It's all any of us can hope.

28 January 2014

The Invisible Persistence of Grief

If you cut yourself while chopping onions in the midst of dinner preparations one evening, or if you burn yourself on the oven as you remove a tasty cake, someone might see that you favor a certain finger, or she might see that you've a nasty blister on your forearm. Perhaps she might even ask, “Oh! Did you hurt yourself?” She might wish you speedy healing or remark on how nasty the injury looks. My son is a chef, and his fingers and arms are full of scars from cuts and burns. One can trace the errors of his profession on his hands and arms. I have a scar from a hysterectomy, one from the time I burned myself with the iron. It is easy to see when someone is physically hurt and, for many years, to watch the healing process.

When the hurt is emotional, it’s more difficult to track and even more difficult to understand. All of us deal with disappointment and hurt on a fairly regular basis. We have arguments with loved ones, we miss out on chances and promotions we’d counted on, many of us suffer from chronic ailments that have the potential to interfere with our enjoyment of life. But we soldier on, for the most part. Then there are bigger hurts: divorce, debt, problems with children, losing jobs, or traffic accidents, for example. These kinds of burdens take a bigger toll. Some people never recover from them.

Finally, there are those devastating losses such as losing one’s home or experiencing the death of a loved one. These tragedies are like those major physical injuries that change a person. They are like the surgery that results in the removal of an organ. A person is never the same. But we often think about these events, when they happen to someone else, as being a lot like physical injuries. Eventually, a person gets “over it,” right? Observers can’t trace the “scars,” and the days go by rather quickly for those on the outside. They may even think, “Well, it’s been two years already. Things must be getting back to normal!” But they never do.

I've experienced sadness before, just as all of us have. I've been divorced twice. I lost a job once. Both of my sons had serious (but short-lived, thank goodness) problems while they were teenagers. My stepmother had Alzheimer’s, and now so does my mother. My dad died just months after I moved back to the U.S. from Australia. I have health problems that promise only to get worse. Those I have learned to deal with. I’m not generally a morose person. Then 2011 dawned.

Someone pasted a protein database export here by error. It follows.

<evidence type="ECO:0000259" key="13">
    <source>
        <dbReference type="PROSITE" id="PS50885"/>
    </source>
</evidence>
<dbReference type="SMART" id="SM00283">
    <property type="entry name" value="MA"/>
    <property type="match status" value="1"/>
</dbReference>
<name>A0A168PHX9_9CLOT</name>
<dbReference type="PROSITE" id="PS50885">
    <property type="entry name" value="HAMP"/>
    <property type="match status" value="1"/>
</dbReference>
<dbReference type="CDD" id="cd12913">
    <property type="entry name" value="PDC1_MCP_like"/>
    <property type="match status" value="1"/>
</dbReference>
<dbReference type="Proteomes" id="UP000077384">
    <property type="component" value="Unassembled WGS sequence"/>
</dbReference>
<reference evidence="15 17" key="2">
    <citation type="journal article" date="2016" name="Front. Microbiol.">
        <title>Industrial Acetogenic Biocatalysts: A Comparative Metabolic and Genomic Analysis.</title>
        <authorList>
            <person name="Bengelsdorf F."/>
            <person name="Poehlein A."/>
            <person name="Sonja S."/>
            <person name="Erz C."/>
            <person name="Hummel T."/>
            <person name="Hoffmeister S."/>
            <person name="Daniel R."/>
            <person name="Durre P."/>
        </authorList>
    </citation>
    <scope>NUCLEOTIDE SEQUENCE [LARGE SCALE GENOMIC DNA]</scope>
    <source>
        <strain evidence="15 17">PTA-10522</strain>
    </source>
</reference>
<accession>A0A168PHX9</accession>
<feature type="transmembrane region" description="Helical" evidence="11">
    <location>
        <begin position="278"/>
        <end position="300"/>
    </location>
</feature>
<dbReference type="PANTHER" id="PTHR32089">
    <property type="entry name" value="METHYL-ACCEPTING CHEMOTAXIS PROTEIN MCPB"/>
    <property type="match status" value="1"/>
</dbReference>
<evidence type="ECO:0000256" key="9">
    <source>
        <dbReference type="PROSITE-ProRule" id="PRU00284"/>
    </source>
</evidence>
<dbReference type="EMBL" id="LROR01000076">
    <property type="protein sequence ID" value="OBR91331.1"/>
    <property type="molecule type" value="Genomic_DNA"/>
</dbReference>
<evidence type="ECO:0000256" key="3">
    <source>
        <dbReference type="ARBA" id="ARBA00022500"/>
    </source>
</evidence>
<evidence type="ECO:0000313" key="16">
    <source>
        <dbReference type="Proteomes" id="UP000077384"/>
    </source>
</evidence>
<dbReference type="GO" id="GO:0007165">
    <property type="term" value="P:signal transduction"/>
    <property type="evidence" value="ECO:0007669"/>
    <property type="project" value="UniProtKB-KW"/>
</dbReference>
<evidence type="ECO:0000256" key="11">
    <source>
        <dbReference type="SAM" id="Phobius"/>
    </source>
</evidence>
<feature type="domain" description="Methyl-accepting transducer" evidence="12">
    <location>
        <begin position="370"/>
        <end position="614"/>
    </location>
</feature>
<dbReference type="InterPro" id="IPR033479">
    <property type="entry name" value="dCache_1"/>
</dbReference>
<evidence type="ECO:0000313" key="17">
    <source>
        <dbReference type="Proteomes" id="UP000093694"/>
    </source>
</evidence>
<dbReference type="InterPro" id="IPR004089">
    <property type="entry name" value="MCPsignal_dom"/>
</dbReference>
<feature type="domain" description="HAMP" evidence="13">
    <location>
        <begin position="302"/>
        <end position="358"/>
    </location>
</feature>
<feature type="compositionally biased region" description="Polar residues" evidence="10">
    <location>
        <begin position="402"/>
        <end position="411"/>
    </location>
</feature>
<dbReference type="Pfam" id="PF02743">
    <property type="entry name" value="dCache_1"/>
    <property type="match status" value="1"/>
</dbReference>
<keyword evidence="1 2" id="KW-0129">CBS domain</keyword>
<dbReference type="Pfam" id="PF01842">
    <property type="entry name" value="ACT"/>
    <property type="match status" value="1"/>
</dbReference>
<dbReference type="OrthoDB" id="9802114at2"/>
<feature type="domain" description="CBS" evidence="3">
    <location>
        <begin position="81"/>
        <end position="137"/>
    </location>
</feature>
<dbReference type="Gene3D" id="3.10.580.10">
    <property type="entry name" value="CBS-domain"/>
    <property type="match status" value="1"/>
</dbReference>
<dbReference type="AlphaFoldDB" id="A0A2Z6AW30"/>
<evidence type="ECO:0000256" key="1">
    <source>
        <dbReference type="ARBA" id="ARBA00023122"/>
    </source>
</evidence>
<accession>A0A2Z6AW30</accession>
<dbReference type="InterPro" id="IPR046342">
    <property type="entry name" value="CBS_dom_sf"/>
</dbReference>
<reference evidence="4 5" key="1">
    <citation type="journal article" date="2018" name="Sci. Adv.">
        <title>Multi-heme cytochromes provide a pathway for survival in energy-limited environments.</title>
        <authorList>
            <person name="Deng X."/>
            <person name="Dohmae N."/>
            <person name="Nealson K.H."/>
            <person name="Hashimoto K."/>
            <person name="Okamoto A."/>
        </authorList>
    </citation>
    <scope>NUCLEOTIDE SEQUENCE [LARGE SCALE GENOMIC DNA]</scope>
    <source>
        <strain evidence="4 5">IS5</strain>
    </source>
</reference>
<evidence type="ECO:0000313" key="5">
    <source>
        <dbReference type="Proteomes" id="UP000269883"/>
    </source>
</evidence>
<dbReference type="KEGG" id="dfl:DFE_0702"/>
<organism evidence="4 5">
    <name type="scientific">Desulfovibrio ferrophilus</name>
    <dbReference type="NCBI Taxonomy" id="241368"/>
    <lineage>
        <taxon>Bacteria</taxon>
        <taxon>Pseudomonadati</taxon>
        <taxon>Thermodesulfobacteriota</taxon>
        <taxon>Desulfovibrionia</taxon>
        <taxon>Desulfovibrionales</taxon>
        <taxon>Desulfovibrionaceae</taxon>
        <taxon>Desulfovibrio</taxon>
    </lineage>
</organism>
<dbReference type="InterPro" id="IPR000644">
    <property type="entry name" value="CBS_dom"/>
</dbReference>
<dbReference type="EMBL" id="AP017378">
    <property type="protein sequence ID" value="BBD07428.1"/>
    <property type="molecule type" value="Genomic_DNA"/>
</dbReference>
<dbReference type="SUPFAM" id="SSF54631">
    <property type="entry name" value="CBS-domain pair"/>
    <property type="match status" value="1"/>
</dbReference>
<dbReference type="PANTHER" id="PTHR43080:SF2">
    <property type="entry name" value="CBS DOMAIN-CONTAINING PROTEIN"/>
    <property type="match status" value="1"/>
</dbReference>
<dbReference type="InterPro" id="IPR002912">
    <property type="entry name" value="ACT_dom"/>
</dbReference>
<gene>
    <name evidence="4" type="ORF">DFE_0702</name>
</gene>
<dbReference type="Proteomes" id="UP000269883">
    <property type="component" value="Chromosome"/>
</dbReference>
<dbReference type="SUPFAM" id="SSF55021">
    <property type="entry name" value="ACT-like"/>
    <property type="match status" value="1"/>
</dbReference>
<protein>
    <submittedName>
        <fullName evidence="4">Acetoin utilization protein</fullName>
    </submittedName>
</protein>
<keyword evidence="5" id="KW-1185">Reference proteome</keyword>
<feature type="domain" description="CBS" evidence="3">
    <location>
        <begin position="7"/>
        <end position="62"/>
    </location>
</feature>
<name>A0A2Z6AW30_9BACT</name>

In July that year, while visiting family in Houston, our house burned to the ground. It wasn't like those times you see on the news when people sort through the rubble and find cherished photo albums and souvenirs that miraculously were saved. We lost everything. Oh, I did find some books that were packed tightly in a box that were only singed and reek of smoke. My husband found some of his medals he earned while serving in the Marine Corps. (I never found mine from my U.S. Navy service.) But we lost baby photos (ours and our children’s); I lost all the letters my husband ever wrote to me, since the 1970s. He lost photographs he’d taken in Vietnam and during a Mediterranean cruise. When my dad died, I bought a lot of his furniture at the estate sale and furnished our house with it. Jewelry, original art, family heirlooms, his daughters’ childhood relics, my husband’s gun collection worth thousands of dollars.

Something like that changes a person. We like to visit antique stores and go to auctions. While looking things over, I often remark, I used to have something just like that. Once my younger son said, “Mom! You always say that!” I replied, “Because it’s true.” These days, we’re in a brand new house we built. It is full of furniture, jewelry, even some artwork. Friends and family sent me copies of a few of the photographs I thought were gone forever. And of course, I had some photos in “the cloud.” But now, it’s all become blurred, and I sometimes wonder, when I think I’d like to use a certain tool or wear an item of clothing, or share a photo with someone, “Do I really have that; or was it one of the things lost in the fire?” I met a man last weekend who said his house had burned to the ground 25 years ago. “You never get over that,” he said.